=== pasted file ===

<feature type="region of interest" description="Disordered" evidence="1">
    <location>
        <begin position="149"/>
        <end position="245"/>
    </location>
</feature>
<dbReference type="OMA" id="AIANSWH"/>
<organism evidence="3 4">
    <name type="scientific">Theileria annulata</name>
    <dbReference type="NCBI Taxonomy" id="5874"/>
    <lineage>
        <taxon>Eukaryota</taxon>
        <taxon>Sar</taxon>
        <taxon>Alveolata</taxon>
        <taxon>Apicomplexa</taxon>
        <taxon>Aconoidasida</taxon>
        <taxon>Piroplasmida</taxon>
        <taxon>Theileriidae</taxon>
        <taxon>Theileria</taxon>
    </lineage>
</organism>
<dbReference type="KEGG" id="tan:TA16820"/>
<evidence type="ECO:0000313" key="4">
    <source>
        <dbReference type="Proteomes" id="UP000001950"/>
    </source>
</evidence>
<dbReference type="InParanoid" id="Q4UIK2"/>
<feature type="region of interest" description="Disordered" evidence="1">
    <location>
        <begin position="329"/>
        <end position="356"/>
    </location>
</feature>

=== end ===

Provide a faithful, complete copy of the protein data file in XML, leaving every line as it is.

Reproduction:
<feature type="region of interest" description="Disordered" evidence="1">
    <location>
        <begin position="149"/>
        <end position="245"/>
    </location>
</feature>
<dbReference type="OMA" id="AIANSWH"/>
<organism evidence="3 4">
    <name type="scientific">Theileria annulata</name>
    <dbReference type="NCBI Taxonomy" id="5874"/>
    <lineage>
        <taxon>Eukaryota</taxon>
        <taxon>Sar</taxon>
        <taxon>Alveolata</taxon>
        <taxon>Apicomplexa</taxon>
        <taxon>Aconoidasida</taxon>
        <taxon>Piroplasmida</taxon>
        <taxon>Theileriidae</taxon>
        <taxon>Theileria</taxon>
    </lineage>
</organism>
<dbReference type="KEGG" id="tan:TA16820"/>
<evidence type="ECO:0000313" key="4">
    <source>
        <dbReference type="Proteomes" id="UP000001950"/>
    </source>
</evidence>
<dbReference type="InParanoid" id="Q4UIK2"/>
<feature type="region of interest" description="Disordered" evidence="1">
    <location>
        <begin position="329"/>
        <end position="356"/>
    </location>
</feature>